Five individuals protesting against a controversial police training center were arrested after chaining themselves to a bulldozer on Thursday.
The protest comes two days after Georgia Attorney General Chris Carr announced a massive RICO indictment against 61 individuals they allege are “militant anarchists” seeking to block the Atlanta Public Safety Training Facility from being built. The five arrested who chained themselves to a bulldozer, along with roughly 25 other protestors, were able to stop construction of the site for more than an hour implementing what they referred to as a “people’s stop-work order.”
Activists and community members have expressed their concerns over a large training facility, which they have unaffectionately dubbed “Cop City.” The effort to “#StopCopCity” is an autonomous movement made up of individuals from various backgrounds who disapprove of the site for multiple interwoven causes — including police militarization that will likely be used unfairly against people of color, environmental harm and building the site on native land.
The Atlanta Police Department said in a statement that each of the individuals chained to the bulldozer — Lalita Martin, Timothy Sullivan, Ayeola Whitworth, David Dunn and Jeffrey Jones — were each taken into custody “without incident.”
The five of them, who range across various demographics from 25 to 65 years of age, were each charged with Trespassing and Obstruction. Martin received an additional charge of Reckless Conduct.
“This is a war happening against protesters,” Ayeola Omolara Kaplan, one of the five activists arrested, told the Atlanta Community Press Collective in a written statement. “If we don’t stand up for our right to protest now, standing up in the future will be vain. Cop City is in the process of being built, and this can only continue if we allow it.”
Videos circulating on social media show the chained protestors explaining what led them to protest on Thursday.
“We are religious people here, guided by our faith to stand up and protect the land. We are supported by our community, which are right there. We are here with the support of not just the people, but the forest and the environmental protection movement globally,” one organizer said on a video posted by the ACPC.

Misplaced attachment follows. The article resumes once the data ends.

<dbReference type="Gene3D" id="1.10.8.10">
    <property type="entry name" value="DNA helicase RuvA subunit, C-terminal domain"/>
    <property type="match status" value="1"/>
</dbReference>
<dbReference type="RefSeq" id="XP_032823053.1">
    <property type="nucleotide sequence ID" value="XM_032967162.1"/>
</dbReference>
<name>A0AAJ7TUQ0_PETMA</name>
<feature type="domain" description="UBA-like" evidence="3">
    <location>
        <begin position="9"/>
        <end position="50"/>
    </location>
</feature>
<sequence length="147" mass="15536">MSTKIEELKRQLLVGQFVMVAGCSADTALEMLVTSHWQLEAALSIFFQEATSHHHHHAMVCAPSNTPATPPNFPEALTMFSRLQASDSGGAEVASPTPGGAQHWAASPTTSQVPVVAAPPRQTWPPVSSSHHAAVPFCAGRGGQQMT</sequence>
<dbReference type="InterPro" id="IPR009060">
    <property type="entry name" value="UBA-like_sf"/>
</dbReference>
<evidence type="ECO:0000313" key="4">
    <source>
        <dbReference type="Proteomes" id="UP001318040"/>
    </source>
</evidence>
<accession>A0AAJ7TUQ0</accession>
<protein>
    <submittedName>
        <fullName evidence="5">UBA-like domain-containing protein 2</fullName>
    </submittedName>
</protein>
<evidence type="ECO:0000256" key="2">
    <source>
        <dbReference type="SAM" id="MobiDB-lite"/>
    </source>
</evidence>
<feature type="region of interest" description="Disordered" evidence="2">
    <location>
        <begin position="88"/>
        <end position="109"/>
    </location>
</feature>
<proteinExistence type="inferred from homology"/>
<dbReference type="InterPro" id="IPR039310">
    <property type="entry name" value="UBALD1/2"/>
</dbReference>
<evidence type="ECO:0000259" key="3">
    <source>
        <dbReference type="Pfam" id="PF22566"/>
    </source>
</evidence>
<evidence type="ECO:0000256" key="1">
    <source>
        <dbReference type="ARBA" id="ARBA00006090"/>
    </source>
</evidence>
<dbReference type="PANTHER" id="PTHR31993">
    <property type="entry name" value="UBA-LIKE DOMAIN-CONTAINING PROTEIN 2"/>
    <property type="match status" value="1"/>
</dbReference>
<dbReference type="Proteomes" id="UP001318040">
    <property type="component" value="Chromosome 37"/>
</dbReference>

“Sixty-one people are being charged for racketeering,” another added. “What’s next? You won’t be able to organize to form any local group, even your local PTA. They’re criminalizing people organizing to push back against whatever they want to do.”
Protests against the facility have been ongoing for roughly two years and have received a boost in media attention after the police killing in January of Manuel Esteban Paez Terán, a 26-year-old forest defender whose nickname was Tortuguita. Organizers and community members have repeatedly faced harsh charges throughout the span of the movement.
Hannah Riley, an abolitionist organizer and writer in Atlanta, told GME on the phone Thursday that she commends the bravery of the activists who put their bodies “on the line” while participating in the movement, most recently those who chained themselves to the bulldozer.
“I think direct action like that is incredibly brave. The diversity of tactics fighting Cop City, which includes really putting your body on the line, whether you’re living in the trees that you hope to defend or chaining yourself to the violent machines that are trying to uproot the trees, I find that incredibly brave, especially given that it happened mere hours after a very clearly political indictment of over 60 people,” Riley said.
Riley also slammed the recent indictment, calling it an “embarrassing legal document” that is “nakedly political.”
The RICO charges against the 61 individuals essentially liken the autonomous, multipronged movement to the mafia, which the charges are primarily used against. Recently, the state also used the same charges in the Georgia election interference case against former President Donald Trump and 18 other alleged co-conspirators.